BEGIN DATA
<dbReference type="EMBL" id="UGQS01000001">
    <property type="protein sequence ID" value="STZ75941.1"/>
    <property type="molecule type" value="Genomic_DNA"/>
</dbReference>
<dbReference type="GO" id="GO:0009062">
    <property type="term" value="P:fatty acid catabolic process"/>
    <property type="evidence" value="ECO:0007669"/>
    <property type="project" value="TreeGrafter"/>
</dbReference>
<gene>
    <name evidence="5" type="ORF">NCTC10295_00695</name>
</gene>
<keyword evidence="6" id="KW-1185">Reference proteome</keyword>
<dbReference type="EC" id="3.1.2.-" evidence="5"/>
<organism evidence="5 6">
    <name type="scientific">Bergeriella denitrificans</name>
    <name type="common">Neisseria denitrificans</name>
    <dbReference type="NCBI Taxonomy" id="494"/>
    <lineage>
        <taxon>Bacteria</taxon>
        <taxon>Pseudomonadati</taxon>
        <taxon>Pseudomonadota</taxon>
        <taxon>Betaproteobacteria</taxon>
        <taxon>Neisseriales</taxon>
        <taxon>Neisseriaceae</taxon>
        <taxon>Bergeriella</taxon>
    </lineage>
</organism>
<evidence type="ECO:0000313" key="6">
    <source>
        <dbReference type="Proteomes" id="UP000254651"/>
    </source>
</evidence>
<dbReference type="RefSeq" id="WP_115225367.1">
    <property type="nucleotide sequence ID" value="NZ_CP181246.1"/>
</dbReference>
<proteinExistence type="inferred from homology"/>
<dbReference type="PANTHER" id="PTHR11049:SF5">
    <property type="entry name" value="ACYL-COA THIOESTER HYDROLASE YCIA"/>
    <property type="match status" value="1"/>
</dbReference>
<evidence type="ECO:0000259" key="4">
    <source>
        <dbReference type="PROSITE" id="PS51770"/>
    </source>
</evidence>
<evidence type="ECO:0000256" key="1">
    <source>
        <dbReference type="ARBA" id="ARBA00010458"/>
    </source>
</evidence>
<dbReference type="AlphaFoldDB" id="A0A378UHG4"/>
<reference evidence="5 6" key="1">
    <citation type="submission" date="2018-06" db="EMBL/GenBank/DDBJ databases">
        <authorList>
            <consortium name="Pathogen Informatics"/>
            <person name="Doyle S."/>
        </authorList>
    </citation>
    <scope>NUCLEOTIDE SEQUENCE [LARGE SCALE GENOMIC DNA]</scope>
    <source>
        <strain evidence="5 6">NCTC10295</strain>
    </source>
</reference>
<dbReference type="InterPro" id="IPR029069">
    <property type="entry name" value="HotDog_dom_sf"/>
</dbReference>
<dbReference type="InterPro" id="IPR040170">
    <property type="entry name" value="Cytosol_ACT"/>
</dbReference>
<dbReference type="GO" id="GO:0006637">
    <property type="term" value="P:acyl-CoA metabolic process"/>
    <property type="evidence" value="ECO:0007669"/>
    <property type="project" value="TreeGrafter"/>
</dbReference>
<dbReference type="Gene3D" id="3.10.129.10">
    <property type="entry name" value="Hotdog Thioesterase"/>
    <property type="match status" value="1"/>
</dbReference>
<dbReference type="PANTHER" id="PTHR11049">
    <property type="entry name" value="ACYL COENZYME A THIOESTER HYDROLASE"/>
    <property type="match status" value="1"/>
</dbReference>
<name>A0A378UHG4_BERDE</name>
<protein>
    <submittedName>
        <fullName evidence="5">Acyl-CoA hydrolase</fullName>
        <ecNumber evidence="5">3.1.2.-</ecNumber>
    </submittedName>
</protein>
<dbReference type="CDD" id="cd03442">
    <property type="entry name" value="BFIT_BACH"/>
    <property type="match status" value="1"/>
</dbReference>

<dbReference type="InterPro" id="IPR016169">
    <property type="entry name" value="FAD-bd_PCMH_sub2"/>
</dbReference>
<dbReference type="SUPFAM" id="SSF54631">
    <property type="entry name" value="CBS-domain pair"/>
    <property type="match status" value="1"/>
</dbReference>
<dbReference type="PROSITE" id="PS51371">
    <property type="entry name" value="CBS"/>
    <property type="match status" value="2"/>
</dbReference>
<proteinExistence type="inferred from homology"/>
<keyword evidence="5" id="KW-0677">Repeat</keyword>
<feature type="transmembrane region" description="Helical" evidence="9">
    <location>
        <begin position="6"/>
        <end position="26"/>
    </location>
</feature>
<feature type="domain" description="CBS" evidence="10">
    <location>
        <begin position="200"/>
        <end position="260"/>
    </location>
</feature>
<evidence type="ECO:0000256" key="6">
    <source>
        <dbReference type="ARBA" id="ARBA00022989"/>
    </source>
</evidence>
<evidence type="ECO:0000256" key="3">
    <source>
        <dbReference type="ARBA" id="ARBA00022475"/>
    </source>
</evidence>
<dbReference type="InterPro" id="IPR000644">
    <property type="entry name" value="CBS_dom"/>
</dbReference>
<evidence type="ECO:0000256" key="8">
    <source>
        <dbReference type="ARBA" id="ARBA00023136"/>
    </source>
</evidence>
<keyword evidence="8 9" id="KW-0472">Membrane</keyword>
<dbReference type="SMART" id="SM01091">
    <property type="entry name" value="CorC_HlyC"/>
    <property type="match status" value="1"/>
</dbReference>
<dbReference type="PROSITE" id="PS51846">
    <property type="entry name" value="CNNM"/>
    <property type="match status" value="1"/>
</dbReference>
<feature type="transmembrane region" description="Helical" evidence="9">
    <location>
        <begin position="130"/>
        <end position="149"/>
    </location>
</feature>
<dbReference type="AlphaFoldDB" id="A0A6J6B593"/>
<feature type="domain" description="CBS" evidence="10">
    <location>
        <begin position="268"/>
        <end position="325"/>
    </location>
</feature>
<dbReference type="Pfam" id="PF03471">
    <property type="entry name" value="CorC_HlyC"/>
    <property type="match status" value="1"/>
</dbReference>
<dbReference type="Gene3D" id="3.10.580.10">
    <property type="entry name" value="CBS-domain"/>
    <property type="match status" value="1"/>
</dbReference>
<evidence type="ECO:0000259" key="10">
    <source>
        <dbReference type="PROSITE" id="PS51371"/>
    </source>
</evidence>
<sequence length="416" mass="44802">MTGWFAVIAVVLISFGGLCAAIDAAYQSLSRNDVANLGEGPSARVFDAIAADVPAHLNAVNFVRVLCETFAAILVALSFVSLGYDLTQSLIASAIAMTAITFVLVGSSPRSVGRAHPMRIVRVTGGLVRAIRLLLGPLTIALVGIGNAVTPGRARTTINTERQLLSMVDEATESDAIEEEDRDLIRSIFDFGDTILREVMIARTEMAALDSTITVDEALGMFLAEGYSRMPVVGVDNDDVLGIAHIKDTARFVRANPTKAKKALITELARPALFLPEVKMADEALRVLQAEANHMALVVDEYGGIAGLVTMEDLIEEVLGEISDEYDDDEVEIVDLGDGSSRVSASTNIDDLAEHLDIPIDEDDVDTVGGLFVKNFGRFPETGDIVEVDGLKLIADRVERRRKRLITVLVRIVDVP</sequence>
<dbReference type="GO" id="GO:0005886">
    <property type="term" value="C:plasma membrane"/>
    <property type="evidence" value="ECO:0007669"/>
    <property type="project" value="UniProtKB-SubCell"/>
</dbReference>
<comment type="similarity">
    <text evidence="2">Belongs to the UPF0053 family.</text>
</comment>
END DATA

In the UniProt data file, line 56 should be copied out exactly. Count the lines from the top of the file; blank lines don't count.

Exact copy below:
            <consortium name="Pathogen Informatics"/>